2-step variable valve actuation using early-intake valve closing is a strategy for high fuel economy on spark-ignited gasoline engines. Two discrete valve-lift profiles are used with continuously variable cam phasing. 2-step VVA systems are attractive because of their low cost/benefit, relative simplicity, and ease-of-packaging on new and existing engines. A 2-step VVA system was designed and integrated on a 4-valve-per-cylinder 4.2L line-6 engine. Simulation tools were used to develop valve lift profiles for high fuel economy and low NOx emissions. The intake lift profiles had equal lift for both valves and were designed for high airflow & residual capacity in order to minimize valvetrain switching during the EPA drive cycle. It was determined that an enhanced combustion system was needed to maximize fuel economy benefit with the selected valve lift profiles. A flow-efficient chamber mask was developed to increase in-cylinder tumble motion and combustion rates.
Technical Paper

Development of a Robust Injector Design for Superior Deposit Resistance

2005-10-24
2005-01-3841
A comprehensive investigation into why gasoline fuel injectors fail in the field due to deposit formation has led to the development of a robust fuel injector design. Analysis of field failures provided critical clues as to why fuel injectors form deposits. The development of a repeatable test and a repeatable deposit forming fuel allowed the confirmation of these clues and the testing of design improvements. This combination of test cycle and fuel allowed for a reduced test time while providing sufficient sensitivity to differentiate between injector design improvements. Confirmation of design improvements was completed on a stationary vehicle using both commercially available gasoline and a formulated deposit forming fuel.
Technical Paper

A Systematic Experimental Investigation of Pd-Based Light-Off Catalysts

2005-10-24
2005-01-3848
Close-coupled or manifold catalysts have been extensively employed to reduce emissions during cold start by achieving quick catalyst light-off. These catalysts must have good thermal durability, high intrinsic light-off activity and high HC/CO/NOx conversions at high temperature and flow conditions. A number of studies have been dedicated to engine control, manifold design and converter optimization to reduce cold start emissions. The current paper focuses on the effect of catalyst design parameters and their performance response to different engine operating conditions. Key design parameters such as catalyst formulation (CeO2 vs. non CeO2), precious metal loading and composition (Pd vs. Pd/Rh), washcoat loading, catalyst thermal mass, substrate properties and key application (in use) parameters such as catalyst aging, exhaust A/F ratio, A/F ratio modulation, exhaust temperature, temperature rise rate and exhaust flow rate were studied on engine dynamometers in a systematic manner.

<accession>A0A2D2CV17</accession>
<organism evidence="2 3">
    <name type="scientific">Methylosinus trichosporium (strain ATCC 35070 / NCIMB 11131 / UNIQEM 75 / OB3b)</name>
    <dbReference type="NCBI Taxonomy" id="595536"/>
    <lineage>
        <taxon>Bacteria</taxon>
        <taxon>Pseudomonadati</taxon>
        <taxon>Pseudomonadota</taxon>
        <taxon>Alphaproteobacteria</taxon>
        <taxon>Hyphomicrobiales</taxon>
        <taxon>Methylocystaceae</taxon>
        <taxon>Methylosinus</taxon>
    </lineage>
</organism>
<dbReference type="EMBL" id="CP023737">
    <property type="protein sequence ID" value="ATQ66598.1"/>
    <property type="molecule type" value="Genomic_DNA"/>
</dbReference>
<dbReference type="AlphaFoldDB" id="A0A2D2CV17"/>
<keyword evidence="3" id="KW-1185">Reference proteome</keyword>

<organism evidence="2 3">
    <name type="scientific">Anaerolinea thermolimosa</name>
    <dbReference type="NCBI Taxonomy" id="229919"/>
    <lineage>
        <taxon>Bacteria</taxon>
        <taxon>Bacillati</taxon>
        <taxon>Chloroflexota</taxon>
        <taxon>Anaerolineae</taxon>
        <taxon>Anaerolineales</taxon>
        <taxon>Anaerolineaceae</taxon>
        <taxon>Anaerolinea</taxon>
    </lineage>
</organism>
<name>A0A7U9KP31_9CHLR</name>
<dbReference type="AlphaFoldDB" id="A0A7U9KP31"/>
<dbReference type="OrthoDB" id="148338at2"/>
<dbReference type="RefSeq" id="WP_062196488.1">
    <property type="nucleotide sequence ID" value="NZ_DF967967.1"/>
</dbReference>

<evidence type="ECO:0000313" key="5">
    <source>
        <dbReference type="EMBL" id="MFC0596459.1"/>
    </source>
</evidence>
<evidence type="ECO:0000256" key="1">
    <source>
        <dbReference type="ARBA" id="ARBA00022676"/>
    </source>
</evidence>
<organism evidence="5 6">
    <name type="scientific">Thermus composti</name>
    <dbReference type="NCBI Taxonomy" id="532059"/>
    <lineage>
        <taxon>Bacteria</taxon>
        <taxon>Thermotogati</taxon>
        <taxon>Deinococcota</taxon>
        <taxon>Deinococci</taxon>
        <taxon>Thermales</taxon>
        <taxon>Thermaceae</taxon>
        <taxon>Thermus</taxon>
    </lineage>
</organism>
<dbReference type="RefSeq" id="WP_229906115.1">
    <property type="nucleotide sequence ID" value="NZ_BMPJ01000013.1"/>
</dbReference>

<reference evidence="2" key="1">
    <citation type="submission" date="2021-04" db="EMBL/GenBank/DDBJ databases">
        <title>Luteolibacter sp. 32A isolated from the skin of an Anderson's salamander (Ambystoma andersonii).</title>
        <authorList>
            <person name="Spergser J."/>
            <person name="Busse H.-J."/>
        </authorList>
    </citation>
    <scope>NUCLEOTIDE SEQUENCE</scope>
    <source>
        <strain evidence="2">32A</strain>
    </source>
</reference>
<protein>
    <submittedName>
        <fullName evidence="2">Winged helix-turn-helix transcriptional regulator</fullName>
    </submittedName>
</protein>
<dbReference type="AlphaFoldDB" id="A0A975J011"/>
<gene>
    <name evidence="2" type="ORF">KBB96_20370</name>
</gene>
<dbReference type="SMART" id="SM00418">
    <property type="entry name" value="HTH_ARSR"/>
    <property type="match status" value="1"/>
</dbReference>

Journal Article

Gasoline Fuel Injector Spray Measurement and Characterization - A New SAE J2715 Recommended Practice

2008-04-14
2008-01-1068
With increasingly stringent emissions regulations and concurrent requirements for enhanced engine thermal efficiency, a comprehensive characterization of the automotive gasoline fuel spray has become essential. The acquisition of accurate and repeatable spray data is even more critical when a combustion strategy such as gasoline direct injection is to be utilized. Without industry-wide standardization of testing procedures, large variablilities have been experienced in attempts to verify the claimed spray performance values for the Sauter mean diameter, Dv90, tip penetration and cone angle of many types of fuel sprays. A new SAE Recommended Practice document, J2715, has been developed by the SAE Gasoline Fuel Injection Standards Committee (GFISC) and is now available for the measurement and characterization of the fuel sprays from both gasoline direct injection and port fuel injection injectors.
Technical Paper

Spray Pattern Recognition for Multi-Hole Gasoline Direct Injectors Using CFD Modeling

2009-04-20
2009-01-1488
This paper describes a correlation study on fuel spray pattern recognition of multi-hole injectors for gasoline direct injection (GDi) engines. Spray pattern is characterized by patternation length, which represents the distance of maximum droplet concentration from the axis of the injector. Five fuel injectors with different numbers and sizes of nozzle holes were considered in this study. Experimental data and CFD modeling results were used separately to develop regression models for spray patternation. These regressions predicted the influence of a number of injector operating and design parameters, including injection system operating pressure, valve lift, injector hole length-to-diameter ratio (L/d) and the orientation of the injector hole. The regression correlations provided a good fit with both experimental and CFD spray simulation results. Thus CFD offers a good complement to experimental validation during development efforts to meet a desired injector spray pattern.